Reprint requests: Dr Pedro Más Lago, Pedro Kouri Institute of Tropical
Medicine, Autopista Novia del Mediodia, Km 6, entre Autopista Nacional y        acute flacid paralysis (AFP) surveillance for detecting poliovirus
Carretera Central, La Lisa, Ciudad Habana, Cuba. E-mail: pmasl@ipk.sld.cu       in a population.

                                                                            772
                                                           POLIOVIRUS DETECTION AFTER AN IMMUNIZATION CAMPAIGN                             773


   Maintaining the ability to detect circulating poliovirus both          by a concurrent stool survey of vaccine recipients following a
before and after certification will pose unique challenges. One           mass vaccination campaign in Havana, Cuba.
challenge will be to sustain the motivation necessary for
intense AFP surveillance. Another will be the sharp decrease
in the sensitivity of AFP surveillance at low infection rates,6
                                                                          Methods
and the lack of sufficient data to fully understand the conditions
that could give rise to extended low-level transmission. Also,            Study locations
the future expansion of the use of inactivated polio vaccine              Samples were collected following the second of the two 1997–
(IPV), which provides limited protection against infection, could         1998 mass immunization campaigns. Four criteria were used to
contribute to reduced surveillance sensitivity. The ability of genetic-   select study locations in Havana. First, to minimize the presence
ally mutated vaccine viruses to replicate for about 2 years               of industrial or similar waste in the wastewater, the location had
before their detection, as in outbreaks in Hispaniola and the             to be a residential neighbourhood. Second, the neighbourhood
Philippines, both areas that had been declared polio-free,                must have a collective wastewater system that served only that
emphasizes the difficulty and importance of sensitive post-               neighbourhood and have at least two accessible sampling points.
eradication surveillance.                                                 Third, the wastewater at the sampling sites must have come only
   One approach to increasing sensitivity is to supplement AFP            from the target neighbourhood. Finally, at least one polyclinic
surveillance with methods such as sampling wastewater to test             must have been present in the neighbourhood, serving only
for the presence of poliovirus. To use wastewater sampling as an          residents of that neighbourhood. The latter two criteria insure
effective surveillance supplement, we must understand its popu-           that the stool and wastewater samples represent the same




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lation sensitivity, defined as the probability of obtaining at least      population and only that population. We selected two Havana
one sample that is positive for poliovirus when the virus is cir-         neighbourhoods that met these criteria, designated ‘A’ and ‘B’
culating within the population.6 A number of sensitive laboratory         in this report.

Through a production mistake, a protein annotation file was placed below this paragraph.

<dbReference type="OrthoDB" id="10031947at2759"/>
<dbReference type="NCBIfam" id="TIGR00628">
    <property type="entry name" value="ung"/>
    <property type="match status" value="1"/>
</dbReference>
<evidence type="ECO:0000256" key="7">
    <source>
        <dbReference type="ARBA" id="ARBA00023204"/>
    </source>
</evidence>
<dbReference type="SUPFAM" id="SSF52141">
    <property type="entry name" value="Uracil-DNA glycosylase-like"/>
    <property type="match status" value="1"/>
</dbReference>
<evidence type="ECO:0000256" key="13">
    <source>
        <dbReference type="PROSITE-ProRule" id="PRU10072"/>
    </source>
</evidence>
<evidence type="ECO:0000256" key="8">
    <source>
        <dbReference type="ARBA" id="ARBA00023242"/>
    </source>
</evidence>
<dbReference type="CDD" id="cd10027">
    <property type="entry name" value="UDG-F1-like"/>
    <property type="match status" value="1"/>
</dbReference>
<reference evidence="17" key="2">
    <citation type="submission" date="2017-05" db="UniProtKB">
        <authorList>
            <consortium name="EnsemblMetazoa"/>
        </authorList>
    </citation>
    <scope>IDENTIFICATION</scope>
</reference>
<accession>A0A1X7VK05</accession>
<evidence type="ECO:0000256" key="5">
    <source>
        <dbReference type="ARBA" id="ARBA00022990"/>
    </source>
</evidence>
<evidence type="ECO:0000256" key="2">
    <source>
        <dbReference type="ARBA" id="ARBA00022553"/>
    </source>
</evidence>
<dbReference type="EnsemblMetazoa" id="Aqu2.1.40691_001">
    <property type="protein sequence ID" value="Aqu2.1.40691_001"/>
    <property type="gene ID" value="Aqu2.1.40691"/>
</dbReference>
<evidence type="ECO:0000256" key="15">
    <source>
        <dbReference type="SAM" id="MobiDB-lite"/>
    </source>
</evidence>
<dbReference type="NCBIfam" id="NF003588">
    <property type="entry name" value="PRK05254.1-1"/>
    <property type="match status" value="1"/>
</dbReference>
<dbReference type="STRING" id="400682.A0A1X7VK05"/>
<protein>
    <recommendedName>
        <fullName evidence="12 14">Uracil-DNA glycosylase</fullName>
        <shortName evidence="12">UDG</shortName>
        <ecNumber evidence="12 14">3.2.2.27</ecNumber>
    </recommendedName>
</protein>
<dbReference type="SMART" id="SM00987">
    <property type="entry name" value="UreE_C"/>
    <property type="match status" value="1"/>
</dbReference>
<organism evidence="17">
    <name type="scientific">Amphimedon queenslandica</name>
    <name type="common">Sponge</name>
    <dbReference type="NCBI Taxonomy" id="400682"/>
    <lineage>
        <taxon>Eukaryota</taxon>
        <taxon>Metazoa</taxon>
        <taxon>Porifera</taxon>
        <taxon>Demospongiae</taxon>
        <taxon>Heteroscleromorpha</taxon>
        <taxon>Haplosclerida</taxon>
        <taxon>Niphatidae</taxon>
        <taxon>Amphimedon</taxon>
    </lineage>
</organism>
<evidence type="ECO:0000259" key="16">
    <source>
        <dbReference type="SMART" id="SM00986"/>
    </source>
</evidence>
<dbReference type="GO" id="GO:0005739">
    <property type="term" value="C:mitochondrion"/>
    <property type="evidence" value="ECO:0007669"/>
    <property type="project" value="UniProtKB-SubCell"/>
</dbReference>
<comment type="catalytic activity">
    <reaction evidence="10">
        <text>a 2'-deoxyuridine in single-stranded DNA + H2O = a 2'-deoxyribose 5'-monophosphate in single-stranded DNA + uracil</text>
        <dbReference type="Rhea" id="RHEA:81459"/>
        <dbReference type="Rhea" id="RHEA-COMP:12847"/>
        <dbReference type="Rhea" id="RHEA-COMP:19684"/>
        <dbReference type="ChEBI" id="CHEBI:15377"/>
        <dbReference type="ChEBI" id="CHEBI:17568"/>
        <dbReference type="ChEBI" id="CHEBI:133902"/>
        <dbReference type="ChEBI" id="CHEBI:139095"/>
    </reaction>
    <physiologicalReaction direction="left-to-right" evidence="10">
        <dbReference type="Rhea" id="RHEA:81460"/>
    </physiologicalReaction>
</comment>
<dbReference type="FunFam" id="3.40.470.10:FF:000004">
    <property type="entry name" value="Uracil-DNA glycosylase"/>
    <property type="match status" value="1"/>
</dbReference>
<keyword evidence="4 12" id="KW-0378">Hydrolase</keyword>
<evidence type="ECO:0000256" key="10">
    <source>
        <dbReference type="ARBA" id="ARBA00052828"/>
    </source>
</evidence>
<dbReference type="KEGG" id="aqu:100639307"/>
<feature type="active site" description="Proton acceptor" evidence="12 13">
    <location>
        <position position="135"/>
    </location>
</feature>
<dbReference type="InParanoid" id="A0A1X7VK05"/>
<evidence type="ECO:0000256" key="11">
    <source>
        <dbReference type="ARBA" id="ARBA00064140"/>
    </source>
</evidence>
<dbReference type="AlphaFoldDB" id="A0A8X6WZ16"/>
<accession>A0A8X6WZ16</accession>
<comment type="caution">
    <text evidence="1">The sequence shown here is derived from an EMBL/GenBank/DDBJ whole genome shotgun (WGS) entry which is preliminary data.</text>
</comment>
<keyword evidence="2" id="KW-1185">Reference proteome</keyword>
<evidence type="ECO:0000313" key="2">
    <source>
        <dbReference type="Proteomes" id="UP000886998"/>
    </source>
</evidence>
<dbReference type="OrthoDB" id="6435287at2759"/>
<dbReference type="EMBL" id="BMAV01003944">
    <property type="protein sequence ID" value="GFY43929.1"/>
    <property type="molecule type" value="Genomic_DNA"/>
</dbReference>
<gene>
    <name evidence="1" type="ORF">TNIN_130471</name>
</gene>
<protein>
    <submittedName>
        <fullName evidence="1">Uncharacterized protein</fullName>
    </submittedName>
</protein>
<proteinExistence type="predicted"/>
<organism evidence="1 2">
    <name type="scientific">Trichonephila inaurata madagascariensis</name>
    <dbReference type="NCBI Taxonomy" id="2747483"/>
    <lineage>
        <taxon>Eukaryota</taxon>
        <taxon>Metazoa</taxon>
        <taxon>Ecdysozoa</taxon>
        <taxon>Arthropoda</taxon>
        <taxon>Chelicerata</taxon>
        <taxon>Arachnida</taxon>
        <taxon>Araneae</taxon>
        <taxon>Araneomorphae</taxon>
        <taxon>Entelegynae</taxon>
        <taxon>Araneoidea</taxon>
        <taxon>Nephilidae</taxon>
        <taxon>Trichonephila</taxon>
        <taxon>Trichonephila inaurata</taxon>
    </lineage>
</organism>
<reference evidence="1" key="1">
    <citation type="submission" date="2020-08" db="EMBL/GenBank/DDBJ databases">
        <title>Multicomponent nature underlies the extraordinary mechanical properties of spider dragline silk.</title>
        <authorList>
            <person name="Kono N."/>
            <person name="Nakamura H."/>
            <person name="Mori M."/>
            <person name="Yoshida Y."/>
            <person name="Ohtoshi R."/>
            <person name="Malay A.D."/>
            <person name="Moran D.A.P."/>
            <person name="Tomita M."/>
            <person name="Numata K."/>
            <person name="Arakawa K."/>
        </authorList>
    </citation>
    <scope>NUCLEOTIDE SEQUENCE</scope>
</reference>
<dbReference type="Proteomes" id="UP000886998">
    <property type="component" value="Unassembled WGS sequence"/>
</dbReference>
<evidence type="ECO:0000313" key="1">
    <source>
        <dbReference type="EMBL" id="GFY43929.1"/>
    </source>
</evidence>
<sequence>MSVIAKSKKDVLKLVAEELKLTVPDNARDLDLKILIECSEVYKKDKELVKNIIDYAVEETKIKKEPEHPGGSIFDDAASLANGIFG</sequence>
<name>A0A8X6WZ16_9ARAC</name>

procedures have been developed to recover virus from a
sample, but few published data exist to address the sensitivity           Stool sampling
of a wastewater-based surveillance system in a population. Data           Stool samples were collected from randomly selected children
from Sweden7,8 and Finland9 have documented the ability to                aged 3 years attending the neighbourhood polyclinics either
detect vaccine-derived poliovirus in wastewater during periods            for a well child visit or injury. This age criterion captured children
of routine immunization, during wild virus outbreaks, and                 targeted for vaccination in the second round of the mass cam-
following a national campaign. Researchers in Finland recently            paign. Because the study’s main objective was to compare rates
demonstrated the ability to detect vaccine virus in a municipal           of viral shedding with rates of viral detection in wastewater, we
wastewater collection system for 4 days after introducing a               only recorded each child’s date of birth and place of residence.
known quantity of vaccine virus into the system.10 These data             No additional information on medical history or vaccine status
provide only limited ability to compare the results from waste-           was collected. However, Cuba has a long history of maintaining
water sampling to other measures or indicators of virus circulation.      very high participation rates in its National Immunization Days
   Fewer studies have attempted to relate the rate of virus shed-         (NID).16 We assumed, therefore, that almost all of the children
ding within the population to the likelihood of detecting virus           in this study had received OPV prior to stool collection.
in wastewater. One such study was conducted as part of an                    Beginning in the third week after the last national vaccination
immunization campaign using Sabin type 3 OPV during a 1960                campaign (week 3), samples were collected through week 7,
type 3 outbreak in Atlanta, GA.11 Periodic wastewater samples             with additional samples collected during weeks 15 and 19
were collected from neighbourhoods recently the targets of                through 21. (Results for the weeks 19–21 samples were grouped